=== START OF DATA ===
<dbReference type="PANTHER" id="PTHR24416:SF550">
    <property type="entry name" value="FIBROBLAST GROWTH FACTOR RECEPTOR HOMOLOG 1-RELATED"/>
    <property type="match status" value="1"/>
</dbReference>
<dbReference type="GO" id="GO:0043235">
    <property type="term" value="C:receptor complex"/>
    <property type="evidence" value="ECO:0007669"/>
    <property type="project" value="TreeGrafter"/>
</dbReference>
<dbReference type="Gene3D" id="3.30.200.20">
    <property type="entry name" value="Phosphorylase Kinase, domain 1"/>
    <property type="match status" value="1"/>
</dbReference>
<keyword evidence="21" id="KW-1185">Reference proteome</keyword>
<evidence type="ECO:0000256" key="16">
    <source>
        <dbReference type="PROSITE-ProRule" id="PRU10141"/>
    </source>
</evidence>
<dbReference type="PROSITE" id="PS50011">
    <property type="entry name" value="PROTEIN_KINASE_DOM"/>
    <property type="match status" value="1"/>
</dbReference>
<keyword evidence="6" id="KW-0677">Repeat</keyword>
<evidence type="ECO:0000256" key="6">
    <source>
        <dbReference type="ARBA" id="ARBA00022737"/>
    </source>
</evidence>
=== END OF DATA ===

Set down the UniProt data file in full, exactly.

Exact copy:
<dbReference type="PANTHER" id="PTHR24416:SF550">
    <property type="entry name" value="FIBROBLAST GROWTH FACTOR RECEPTOR HOMOLOG 1-RELATED"/>
    <property type="match status" value="1"/>
</dbReference>
<dbReference type="GO" id="GO:0043235">
    <property type="term" value="C:receptor complex"/>
    <property type="evidence" value="ECO:0007669"/>
    <property type="project" value="TreeGrafter"/>
</dbReference>
<dbReference type="Gene3D" id="3.30.200.20">
    <property type="entry name" value="Phosphorylase Kinase, domain 1"/>
    <property type="match status" value="1"/>
</dbReference>
<keyword evidence="21" id="KW-1185">Reference proteome</keyword>
<evidence type="ECO:0000256" key="16">
    <source>
        <dbReference type="PROSITE-ProRule" id="PRU10141"/>
    </source>
</evidence>
<dbReference type="PROSITE" id="PS50011">
    <property type="entry name" value="PROTEIN_KINASE_DOM"/>
    <property type="match status" value="1"/>
</dbReference>
<keyword evidence="6" id="KW-0677">Repeat</keyword>
<evidence type="ECO:0000256" key="6">
    <source>
        <dbReference type="ARBA" id="ARBA00022737"/>
    </source>
</evidence>